Jennifer Grygiel, assistant professor of communications in the Newhouse School, was quoted in the Pro Publica article “YouTube Promised to Label State-Sponsored Videos But Doesn’t Always Do So.”
More students studying abroad
More students studying abroadNovember 17, 2003Sara Millersemortim@syr.edu
A weakened global economy and international security concerns have not dampened student interest in study abroad programs, according to “Open Doors 2003,” the annual report on international education published by the Institute of International Education (IIE). The number of university-level U.S. students receiving credit for study abroad in 2001-02-the most recent data available – increased 4.4% from the previous year, reaching a record nationwide total of 160,920.
Syracuse University is among the national programs to show an increase in study abroad participation, with 947 students – 86 more than the previous year – enrolling through SU’s Division of International Programs Abroad (DIPA). More than half the students enrolled through DIPA come from universities across the U.S. and from almost all major fields of study. This includes programs ranging from intensive sojourns lasting a few weeks to cultural immersion programs that run for an entire academic year. Nationally, DIPA is the 28th leading sender of students abroad.
The countries hosting the most U.S. students are the United Kingdom, Spain, Italy and France. From Syracuse University, the most popular destination is London, with Madrid just edging out Florence for the second-most popular choice.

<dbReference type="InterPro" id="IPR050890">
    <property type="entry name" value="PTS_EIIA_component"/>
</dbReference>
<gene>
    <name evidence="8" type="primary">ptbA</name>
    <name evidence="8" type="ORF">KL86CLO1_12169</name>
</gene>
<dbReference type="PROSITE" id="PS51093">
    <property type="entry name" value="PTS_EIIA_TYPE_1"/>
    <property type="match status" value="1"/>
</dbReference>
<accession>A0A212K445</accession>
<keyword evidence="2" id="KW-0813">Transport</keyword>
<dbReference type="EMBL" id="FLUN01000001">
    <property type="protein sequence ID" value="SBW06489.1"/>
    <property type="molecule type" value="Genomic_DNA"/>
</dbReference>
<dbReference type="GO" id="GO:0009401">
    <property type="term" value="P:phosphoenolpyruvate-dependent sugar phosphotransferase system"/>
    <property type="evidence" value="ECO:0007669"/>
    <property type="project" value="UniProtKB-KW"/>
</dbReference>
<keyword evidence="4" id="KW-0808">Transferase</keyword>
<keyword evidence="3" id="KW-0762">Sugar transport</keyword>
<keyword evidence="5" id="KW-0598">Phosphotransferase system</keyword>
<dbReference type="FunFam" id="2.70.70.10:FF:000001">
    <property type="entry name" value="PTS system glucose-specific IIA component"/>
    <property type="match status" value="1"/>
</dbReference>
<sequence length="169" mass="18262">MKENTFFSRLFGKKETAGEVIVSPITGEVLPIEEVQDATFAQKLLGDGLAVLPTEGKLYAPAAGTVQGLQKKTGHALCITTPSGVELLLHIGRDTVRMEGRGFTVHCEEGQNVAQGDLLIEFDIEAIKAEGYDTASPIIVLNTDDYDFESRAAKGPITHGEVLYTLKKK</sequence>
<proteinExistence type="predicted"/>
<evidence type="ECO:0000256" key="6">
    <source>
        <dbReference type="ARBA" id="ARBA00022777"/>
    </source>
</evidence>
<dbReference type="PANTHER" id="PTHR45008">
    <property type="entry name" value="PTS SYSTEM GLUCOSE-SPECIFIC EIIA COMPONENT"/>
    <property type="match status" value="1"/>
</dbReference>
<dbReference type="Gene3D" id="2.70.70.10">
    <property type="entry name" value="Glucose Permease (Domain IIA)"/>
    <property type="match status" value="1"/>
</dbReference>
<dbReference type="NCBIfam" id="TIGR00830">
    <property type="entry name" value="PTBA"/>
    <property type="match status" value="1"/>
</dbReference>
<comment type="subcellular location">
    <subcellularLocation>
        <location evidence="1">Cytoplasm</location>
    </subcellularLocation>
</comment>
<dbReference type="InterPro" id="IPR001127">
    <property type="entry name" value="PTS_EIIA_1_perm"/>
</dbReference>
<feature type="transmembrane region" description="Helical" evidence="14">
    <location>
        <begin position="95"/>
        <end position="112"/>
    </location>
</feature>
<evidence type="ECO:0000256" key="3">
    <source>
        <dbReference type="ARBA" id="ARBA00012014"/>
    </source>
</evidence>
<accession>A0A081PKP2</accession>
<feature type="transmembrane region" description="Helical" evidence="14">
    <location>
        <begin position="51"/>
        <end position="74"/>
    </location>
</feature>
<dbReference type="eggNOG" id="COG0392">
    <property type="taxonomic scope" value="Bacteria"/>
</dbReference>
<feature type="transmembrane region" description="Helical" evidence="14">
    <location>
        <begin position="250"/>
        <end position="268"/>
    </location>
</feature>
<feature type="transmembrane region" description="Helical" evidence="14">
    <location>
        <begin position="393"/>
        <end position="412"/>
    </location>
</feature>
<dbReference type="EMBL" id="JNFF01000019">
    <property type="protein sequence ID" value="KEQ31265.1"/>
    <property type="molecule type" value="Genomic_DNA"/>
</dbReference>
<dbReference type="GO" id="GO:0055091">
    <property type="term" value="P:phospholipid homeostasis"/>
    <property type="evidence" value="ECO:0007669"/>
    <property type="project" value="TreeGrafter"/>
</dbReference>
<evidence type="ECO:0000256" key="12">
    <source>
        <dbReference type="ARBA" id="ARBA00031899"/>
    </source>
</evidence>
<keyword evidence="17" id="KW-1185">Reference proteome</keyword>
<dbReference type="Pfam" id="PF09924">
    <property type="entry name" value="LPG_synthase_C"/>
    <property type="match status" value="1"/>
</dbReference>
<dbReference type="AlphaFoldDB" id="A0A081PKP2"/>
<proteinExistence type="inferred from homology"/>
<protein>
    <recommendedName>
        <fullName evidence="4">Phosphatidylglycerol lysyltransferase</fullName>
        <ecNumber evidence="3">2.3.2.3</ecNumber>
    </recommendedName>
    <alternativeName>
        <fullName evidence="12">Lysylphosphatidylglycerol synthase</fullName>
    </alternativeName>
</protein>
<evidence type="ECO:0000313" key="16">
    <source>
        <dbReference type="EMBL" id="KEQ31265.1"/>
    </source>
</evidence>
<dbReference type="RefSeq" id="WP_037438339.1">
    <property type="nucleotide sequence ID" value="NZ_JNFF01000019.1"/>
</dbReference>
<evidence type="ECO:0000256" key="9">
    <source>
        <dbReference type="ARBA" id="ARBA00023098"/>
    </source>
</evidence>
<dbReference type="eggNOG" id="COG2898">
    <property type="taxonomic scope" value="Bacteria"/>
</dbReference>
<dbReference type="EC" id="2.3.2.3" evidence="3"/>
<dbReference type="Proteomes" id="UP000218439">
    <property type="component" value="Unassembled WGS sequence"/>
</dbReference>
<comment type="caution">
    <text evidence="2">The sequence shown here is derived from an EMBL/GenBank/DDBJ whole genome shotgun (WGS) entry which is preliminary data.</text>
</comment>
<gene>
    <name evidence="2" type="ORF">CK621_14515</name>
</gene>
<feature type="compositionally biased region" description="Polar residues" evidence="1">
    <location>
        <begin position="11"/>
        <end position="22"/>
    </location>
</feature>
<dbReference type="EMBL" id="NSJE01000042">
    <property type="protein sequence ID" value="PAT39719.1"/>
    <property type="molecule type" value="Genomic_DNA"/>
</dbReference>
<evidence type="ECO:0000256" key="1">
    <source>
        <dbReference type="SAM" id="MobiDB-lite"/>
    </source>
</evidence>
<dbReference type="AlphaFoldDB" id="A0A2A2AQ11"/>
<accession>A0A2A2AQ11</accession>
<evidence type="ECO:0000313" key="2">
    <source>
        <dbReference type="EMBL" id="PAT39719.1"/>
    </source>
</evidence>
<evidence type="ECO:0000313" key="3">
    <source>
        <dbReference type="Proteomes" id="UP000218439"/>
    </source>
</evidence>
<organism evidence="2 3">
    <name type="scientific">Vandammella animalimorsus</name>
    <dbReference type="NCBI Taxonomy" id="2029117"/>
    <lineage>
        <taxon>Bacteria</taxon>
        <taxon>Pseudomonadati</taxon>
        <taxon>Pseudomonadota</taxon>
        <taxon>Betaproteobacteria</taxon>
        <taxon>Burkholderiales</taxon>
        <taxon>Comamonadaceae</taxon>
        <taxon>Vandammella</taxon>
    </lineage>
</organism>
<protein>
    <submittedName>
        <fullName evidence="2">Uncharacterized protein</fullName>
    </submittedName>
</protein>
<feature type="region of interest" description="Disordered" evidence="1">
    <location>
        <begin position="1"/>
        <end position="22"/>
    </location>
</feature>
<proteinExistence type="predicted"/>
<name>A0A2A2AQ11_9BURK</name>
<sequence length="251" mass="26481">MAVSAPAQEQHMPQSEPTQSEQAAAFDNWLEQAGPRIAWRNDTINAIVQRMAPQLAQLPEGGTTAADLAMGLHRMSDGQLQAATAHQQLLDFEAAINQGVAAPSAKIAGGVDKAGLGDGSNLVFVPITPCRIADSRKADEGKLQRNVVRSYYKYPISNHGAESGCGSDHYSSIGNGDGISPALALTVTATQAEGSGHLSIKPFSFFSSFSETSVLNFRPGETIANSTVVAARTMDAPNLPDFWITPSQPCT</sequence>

According to the report, the increase in U.S. students abroad in 2001-02 is not as as steep a growth rate as the previous year’s 7.4% increase, but it is still a strong indicator of the tremendous interest in study abroad, especially given the challenging economic and geopolitical context in which students were making their study abroad decisions.
Jon Booth, deputy director of DIPA, says the increase reflects a response to Vice Chancellor and Provost Deborah A. Freund’s initiative to increase the numbers of SU students going abroad.
“DIPA staff are actively working with deans and college committees to identiy ways to increase levels of student participation and create new programs to enable more students to study abroad,” says Booth. “We are in the process of creating the long-term goals to ensure that more opportunities continue to develop.”
According to Sue Shane, DIPA’s associate director for administration and program development, there is a slight dip of about 2 percent in DIPA applications from SU students for Spring 2004 study abroad.
Complete study abroad program and travel information can be found at DIPA’s website, http://suabroad.syr.edu/default.asp.